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Shall There Be A Constitutional Convention?


The short and sweet answer to the question “Shall there be a constitutional convention?” ought to be a resounding “Yes!!!”

The question appears on ballots once every twenty years, with predictable results. This year the party of the status quo – all the special interests that for years have been suckling on the now withered breasts of Mother Government – is especially enraged by the idea, which was put into the state constitution by committed Jeffersonians.

It was Thomas Jefferson, a son of the enlightenment, who thought that the government of these states should participate in a bloody revolution every so often to clean the entrails of Mother Government of its detritus. After the French Revolution, Jefferson settled for constitutional change. The past, Jefferson thought, was younger than the present, because the past had not the advantage of current experience.

The forces in Connecticut that have conspired to obstruct the calling of a constitutional convention obviously disagree. By raising $830,000 so far -- a sum certain to increase -- to defeat the prospect through television ads and other propaganda, they now have put their pocket books where their intentions lie.

Ralph Waldo Emerson later summed up the entire American Experience from colonial days, through the revolution to his own contentious time in a single catch phrase: To become perfect is to have changed often.

But change – any change, even efficacious change – is the enemy of the permanent government, which is not always the elected government. The ruling estate is interested chiefly in nurturing the ruling estate. Any American worth his salt, in whom the promise of the American Revolution still beats like a tocsin and sounds like the trumpet of the last judgment, should be ashamed not to ally himself instinctively and temperamentally with efficacious change.

The best thing that can be said of John Woodcock, the Thomas Paine of the current movement to call a constitutional convention, is that the American experience, this very nearly religious faith in restorative change, is not dead in him.

There are two important possible changes that a Constitutional Convention may bring about. The “may” here is necessary because delegates to the convention will be selected by the current crop of legislators, many of whom are the high priests of the status quo.

The convention may choose to enact ballot initiative. Ballot initiative allows “factions,” as the opposition calls them, to place on election ballots propositions that may be ratified by popular vote into law. No convention will allow the factions to determine the vote; a ballot initiative that is not ratified by a majority of citizens cannot pass into law. Ballot initiative, in other words, is a method of correcting measures that are unpopular with the people but popular with powerful “factions” that have persuaded the legislature to vote into law measures that serve their narrow special interests.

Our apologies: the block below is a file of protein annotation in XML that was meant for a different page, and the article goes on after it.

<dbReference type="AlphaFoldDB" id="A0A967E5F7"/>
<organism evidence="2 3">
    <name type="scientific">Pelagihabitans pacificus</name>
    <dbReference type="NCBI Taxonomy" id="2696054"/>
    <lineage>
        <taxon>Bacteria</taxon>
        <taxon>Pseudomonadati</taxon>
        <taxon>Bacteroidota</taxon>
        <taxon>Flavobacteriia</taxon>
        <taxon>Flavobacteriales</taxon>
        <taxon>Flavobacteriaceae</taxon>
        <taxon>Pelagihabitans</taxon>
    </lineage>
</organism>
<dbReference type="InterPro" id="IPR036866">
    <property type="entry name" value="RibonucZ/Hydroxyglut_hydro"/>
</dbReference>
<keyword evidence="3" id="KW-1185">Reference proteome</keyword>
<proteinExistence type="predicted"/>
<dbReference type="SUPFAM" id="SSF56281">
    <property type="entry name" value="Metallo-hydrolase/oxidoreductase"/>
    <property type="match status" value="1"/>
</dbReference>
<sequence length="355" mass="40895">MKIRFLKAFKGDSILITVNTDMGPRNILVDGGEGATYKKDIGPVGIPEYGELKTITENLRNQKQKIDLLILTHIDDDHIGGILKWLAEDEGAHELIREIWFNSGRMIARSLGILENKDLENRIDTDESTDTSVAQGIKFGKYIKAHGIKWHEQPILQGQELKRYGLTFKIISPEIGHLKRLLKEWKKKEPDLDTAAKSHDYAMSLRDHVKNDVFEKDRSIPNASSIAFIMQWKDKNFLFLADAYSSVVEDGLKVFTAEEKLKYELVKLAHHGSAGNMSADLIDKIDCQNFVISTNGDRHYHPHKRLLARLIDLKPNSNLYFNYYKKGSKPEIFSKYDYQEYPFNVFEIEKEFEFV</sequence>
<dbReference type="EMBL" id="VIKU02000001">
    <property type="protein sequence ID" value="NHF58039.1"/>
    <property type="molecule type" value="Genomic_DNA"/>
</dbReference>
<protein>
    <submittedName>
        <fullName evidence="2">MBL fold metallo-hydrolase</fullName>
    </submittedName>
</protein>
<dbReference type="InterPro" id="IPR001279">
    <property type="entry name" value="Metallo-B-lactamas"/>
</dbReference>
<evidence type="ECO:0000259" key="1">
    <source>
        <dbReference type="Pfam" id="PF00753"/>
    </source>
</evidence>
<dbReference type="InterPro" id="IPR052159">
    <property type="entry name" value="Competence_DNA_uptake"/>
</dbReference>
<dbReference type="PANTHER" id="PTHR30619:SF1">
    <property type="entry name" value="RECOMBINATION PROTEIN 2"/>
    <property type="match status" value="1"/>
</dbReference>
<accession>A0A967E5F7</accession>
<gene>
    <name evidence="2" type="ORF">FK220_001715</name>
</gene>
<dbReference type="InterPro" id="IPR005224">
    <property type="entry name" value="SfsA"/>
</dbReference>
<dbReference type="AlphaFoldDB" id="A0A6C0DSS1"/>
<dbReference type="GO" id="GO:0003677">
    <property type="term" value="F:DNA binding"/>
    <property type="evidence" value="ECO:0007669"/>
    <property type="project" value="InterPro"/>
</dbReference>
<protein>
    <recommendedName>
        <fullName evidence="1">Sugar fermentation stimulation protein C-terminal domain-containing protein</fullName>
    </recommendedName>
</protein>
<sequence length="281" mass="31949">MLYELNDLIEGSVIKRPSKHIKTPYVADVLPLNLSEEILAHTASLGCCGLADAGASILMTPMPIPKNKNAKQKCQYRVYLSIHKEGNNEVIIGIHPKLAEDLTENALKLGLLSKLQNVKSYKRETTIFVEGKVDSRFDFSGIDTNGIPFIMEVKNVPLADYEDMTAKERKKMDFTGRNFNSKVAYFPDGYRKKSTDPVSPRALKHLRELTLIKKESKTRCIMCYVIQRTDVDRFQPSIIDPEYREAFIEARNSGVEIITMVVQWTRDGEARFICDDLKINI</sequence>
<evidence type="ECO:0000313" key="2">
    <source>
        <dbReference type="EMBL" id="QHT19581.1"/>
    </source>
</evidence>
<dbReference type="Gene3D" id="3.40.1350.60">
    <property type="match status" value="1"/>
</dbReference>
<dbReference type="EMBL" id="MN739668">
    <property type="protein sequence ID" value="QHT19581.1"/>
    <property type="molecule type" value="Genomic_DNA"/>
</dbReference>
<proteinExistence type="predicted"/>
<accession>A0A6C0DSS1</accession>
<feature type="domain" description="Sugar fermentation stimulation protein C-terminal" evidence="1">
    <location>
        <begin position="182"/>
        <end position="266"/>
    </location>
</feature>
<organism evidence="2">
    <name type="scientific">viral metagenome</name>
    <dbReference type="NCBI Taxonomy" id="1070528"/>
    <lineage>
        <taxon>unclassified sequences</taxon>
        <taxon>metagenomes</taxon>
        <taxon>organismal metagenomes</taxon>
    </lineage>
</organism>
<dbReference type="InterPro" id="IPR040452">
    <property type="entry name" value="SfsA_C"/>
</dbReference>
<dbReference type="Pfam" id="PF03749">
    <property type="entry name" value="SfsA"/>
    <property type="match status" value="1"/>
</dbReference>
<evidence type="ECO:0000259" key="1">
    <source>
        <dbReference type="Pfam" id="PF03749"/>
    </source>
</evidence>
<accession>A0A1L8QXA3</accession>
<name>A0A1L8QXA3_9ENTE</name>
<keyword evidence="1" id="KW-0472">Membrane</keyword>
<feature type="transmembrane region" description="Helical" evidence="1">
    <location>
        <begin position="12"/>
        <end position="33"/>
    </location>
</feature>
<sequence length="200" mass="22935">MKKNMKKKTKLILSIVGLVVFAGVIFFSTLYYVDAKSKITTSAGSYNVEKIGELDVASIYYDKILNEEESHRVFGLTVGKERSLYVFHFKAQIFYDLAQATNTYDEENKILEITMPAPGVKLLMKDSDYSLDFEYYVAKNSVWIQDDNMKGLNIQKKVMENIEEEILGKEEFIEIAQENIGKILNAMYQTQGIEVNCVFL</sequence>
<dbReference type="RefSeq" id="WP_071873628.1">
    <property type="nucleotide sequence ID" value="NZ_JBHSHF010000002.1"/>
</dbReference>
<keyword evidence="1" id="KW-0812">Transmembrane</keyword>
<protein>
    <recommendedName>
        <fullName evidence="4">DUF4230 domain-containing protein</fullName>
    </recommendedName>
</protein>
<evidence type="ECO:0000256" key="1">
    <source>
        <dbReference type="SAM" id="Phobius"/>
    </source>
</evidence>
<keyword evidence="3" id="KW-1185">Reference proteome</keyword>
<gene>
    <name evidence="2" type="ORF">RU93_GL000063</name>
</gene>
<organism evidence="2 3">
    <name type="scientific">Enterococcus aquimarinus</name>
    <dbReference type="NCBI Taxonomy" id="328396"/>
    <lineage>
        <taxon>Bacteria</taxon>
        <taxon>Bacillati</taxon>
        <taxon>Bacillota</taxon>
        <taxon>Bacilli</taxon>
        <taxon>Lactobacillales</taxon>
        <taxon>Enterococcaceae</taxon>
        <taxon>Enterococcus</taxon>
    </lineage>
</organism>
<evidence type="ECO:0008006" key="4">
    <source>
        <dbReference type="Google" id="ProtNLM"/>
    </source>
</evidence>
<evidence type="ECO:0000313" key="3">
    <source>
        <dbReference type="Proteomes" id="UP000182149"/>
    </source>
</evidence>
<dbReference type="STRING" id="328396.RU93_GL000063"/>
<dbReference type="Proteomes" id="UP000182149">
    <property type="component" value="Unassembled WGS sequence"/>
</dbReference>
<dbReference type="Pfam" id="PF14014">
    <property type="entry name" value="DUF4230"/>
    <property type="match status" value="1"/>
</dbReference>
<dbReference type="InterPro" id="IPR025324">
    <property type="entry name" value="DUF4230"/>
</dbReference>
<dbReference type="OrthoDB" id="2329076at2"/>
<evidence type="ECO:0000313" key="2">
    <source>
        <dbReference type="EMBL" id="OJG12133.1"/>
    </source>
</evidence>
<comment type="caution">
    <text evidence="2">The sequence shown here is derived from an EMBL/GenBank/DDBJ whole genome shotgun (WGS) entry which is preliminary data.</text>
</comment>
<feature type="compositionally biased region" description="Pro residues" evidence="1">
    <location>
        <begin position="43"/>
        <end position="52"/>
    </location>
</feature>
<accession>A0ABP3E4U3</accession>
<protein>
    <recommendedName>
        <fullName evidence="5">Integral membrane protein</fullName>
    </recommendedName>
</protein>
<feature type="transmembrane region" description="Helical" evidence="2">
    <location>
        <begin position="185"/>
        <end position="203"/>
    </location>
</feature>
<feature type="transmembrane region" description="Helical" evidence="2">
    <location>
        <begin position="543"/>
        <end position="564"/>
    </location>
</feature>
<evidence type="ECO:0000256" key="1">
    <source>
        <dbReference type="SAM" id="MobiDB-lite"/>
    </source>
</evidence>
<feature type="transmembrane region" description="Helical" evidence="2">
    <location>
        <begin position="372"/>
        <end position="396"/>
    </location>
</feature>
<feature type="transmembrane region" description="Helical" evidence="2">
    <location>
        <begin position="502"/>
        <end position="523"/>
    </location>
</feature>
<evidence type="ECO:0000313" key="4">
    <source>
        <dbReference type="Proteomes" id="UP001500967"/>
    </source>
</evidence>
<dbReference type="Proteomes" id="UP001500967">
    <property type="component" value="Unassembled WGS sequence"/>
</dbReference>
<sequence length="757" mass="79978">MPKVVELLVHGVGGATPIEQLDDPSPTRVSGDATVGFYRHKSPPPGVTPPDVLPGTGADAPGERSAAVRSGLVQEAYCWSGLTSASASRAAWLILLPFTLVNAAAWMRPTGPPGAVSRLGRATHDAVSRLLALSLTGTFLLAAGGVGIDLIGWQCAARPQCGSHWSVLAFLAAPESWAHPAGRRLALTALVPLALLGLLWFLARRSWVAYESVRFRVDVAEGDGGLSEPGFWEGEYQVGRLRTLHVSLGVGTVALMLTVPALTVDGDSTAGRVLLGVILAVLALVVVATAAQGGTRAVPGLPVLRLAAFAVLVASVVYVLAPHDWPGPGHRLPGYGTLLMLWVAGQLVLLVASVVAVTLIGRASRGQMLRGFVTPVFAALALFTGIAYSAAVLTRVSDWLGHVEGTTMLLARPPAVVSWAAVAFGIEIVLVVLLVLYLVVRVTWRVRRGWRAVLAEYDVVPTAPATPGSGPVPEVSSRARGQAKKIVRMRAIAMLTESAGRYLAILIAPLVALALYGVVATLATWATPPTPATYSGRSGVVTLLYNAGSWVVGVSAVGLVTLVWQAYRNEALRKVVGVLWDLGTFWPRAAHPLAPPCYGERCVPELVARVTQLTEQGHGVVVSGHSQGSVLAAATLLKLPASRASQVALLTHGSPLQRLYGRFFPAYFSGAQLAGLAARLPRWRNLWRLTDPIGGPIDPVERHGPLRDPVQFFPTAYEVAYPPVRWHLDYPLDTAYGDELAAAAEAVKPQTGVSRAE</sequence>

The convention may choose to enact referenda. Referenda will be familiar to townsfolk in Connecticut who have voted on municipal budgets they believe are extravagant. In budget referendums across the state, it is not a minority but a majority of town voters that decide budget referendum issues.

The argument usually brought against ballot initiative and referenda is that both are un-republican. In a republican form of government, it is said, the people elect representatives who then vote “their conscience” on bills presented before them. If those bills are unpopular, the people can then elect to change circumstances by voting out the unpopular representatives and by this means effect the changes they wish. This vision of things does not anticipate a compromised conscience or a bought legislature.

And this means of change is possible only in a system of government in which there is a healthy roll over in representatives. The dominance of a single party in the legislature, gerrymandered districts, the overwhelming advantages enjoyed by incumbents, a compromised media adverse to change, the evident capture of certain incumbents by permanent factions in the state; these are all signs that the democracy itself has been overcome by unrepresentative ruling forces that are perfectly willing to act athwart the will of the people, who are unorganized and rendered powerless.

Under these circumstances, initiative and referenda are aides to a more representative, less sclerotic government.

The question that lovers of liberty should be asking when they go to the polls to vote on the convening of a constitutional convention is this: What would Jefferson do?

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